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S400: Density Heals

2011 September 18
by Roger Valdez

The assignment is to offer a ‘solution’ in 400 words or so. But my solution takes one word: density.

But I know that’s not good enough, so I’ll try to explain how I think more people living closer together can “heal the planet.” I will reprise my Urbanist Creed.

City life — lots of people living close together — is healthier, creates less damage to our air and water, is a more efficient use of land and energy, and fosters social cohesion and community.

The division between public and private realms is conceptual not physical—that is, we can live close together and still have privacy. We can build cities that allow every resident or visitor to move between the public and private realms at will, affordably, and with ease. Privacy and choice are important and cities can create more rather than fewer choices.

Aggregating the way we meet our basic needs — eating, drinking, housing ourselves, clothing ourselves, and entertaining each other — makes common sense, is more efficient than land use policies that separate use, and will build stronger connections between people of every race, class, sex, and orientation.

Living close together and meeting our needs close to home, makes getting around easier. By bringing the things we want and need closer to where we live we ensure less time traveling and more time living. And such a living arrangement creates positive interdependence. When we depend on each other, we realize we’re only as good as the least among us.

That’s why many of our region’s greatest economic and social problems — poverty, crime, homelessness, poor academic performance—can be significantly and positively impacted when people live closer together because, if nothing else, our proximity to each other makes the suffering of our fellow person intolerable.

So if healing is what we’re looking for let’s get closer together. It will be uncomfortable for sure. Some views will be blocked. Some noise will be made. Some smells will be smelled that we don’t want to smell. But breathe it in! Roll around in it! Jump on it and hold on with both arms and both legs. It’s called density, and it’s going to save us all.



Roger Valdez is a Seattle researcher and writer. He recently read through Seattle’s land use code and blogged about it.



4 Responses leave one →
  1. Richard L.Dyksterhuis permalink
    September 22, 2011

    Hi Roger, Which high density building are you living in? Your family? Your influenced friends? In Broadview-BitterLake most folks want to live in a single family house with a large lot. They want “someone else” to live in density. How do you convince these folks to move into six story apartments and condos?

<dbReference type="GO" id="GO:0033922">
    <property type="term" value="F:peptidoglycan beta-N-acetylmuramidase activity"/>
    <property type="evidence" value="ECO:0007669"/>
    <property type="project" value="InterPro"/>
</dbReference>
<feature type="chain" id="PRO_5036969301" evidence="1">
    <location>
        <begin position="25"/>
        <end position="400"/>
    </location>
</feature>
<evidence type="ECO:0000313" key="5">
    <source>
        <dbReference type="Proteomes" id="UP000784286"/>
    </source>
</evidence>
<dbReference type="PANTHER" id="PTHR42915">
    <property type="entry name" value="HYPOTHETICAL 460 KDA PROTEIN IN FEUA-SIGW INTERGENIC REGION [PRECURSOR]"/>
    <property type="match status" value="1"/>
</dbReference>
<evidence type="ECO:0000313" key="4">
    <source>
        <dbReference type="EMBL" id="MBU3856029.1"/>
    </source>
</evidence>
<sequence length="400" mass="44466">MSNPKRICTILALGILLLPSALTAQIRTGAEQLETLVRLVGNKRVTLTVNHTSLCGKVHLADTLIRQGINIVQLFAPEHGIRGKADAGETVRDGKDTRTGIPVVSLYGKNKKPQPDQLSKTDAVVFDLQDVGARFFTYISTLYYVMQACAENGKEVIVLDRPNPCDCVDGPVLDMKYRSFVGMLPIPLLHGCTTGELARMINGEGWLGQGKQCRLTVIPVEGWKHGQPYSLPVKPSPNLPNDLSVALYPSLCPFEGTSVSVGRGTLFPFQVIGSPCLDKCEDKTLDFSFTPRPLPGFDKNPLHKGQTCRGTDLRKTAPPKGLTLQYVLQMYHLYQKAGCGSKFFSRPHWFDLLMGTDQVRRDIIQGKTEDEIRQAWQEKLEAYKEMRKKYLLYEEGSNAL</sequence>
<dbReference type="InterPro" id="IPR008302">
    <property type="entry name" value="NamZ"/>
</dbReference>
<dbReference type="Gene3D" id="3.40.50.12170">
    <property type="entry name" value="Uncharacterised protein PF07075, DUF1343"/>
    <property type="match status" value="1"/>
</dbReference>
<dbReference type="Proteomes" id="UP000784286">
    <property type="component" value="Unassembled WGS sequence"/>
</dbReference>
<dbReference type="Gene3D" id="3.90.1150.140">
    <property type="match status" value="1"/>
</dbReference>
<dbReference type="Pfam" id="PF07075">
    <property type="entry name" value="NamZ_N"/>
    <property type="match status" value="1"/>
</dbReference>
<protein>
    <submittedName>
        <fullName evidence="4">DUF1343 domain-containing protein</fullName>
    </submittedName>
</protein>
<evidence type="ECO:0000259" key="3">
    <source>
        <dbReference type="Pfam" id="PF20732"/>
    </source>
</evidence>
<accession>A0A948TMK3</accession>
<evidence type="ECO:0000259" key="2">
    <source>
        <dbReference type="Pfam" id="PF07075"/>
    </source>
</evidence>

Regards, Richard

    • Matt Gangemi permalink
      September 23, 2011

      “In Broadview-BitterLake most folks want to live in a single family house with a large lot.”

      That’s because that is the style that exists there right now. The residents are self-selecting, and will be even after the housing type changes. After density is built, you’ll be able to say that some Broadview-BitterLake folks want to live in condos and apartments.

  2. September 22, 2011

    Hello Mr. Dyksterhuis,

    This is a question that has been coming up. I struggle with answering it because the question itself implies that it matters. It doesn’t.

    Density is not a punishment or like taking a vow of poverty. Density is good for everyone. But people can choose where to live. However, there is an illusion that living in a single family house on a big lot is somehow reflective of how “free” or “arrived” a family or person is.

    I’ve pointed all this social norm stuff out in my blog. It’s the stubborn view that those of us who want density want to impose it on others, taking away something precious. The fact is that the dominant social engineering has made the single family home the gold standard for the last 60 years. But that pattern has forced land use that is consumptive, destructive, and unsustainable. Density is the answer.

    So I’m not going to answer the question about where I live. To answer that question feeds the norm that density is a bad thing and that to supportive of it requires living in it. I don’t agree with that anymore than I think that one must live within 1000 feet of something to weigh in on it.

    • Quiet Erp permalink
      September 24, 2011

      Diversity is the key element, not density. A low-density suburban town may sustainably serve its residents when it is most economically diverse. Suburbs today are mostly housing with perfunctory retail and scant industry, jobs, formal public spaces etc to become sufficiently diverse economically. Their economies are only made viable via motor vehicles to reach distant workplace, schooling, medical facility, retail, dining, entertainment, etc. Downtown Seattle is sufficiently diverse already, but the dysfunctional economies of its surrounding suburbs overwhelm all freeways and surface streets, disable regional transit and end up dedicating too much space for roads and the travel dependency which corporat America exploits. Higher density in central city isn’t needed as much as economic diversification of suburbs. Seattle has nothing to offer its high-minded morons.

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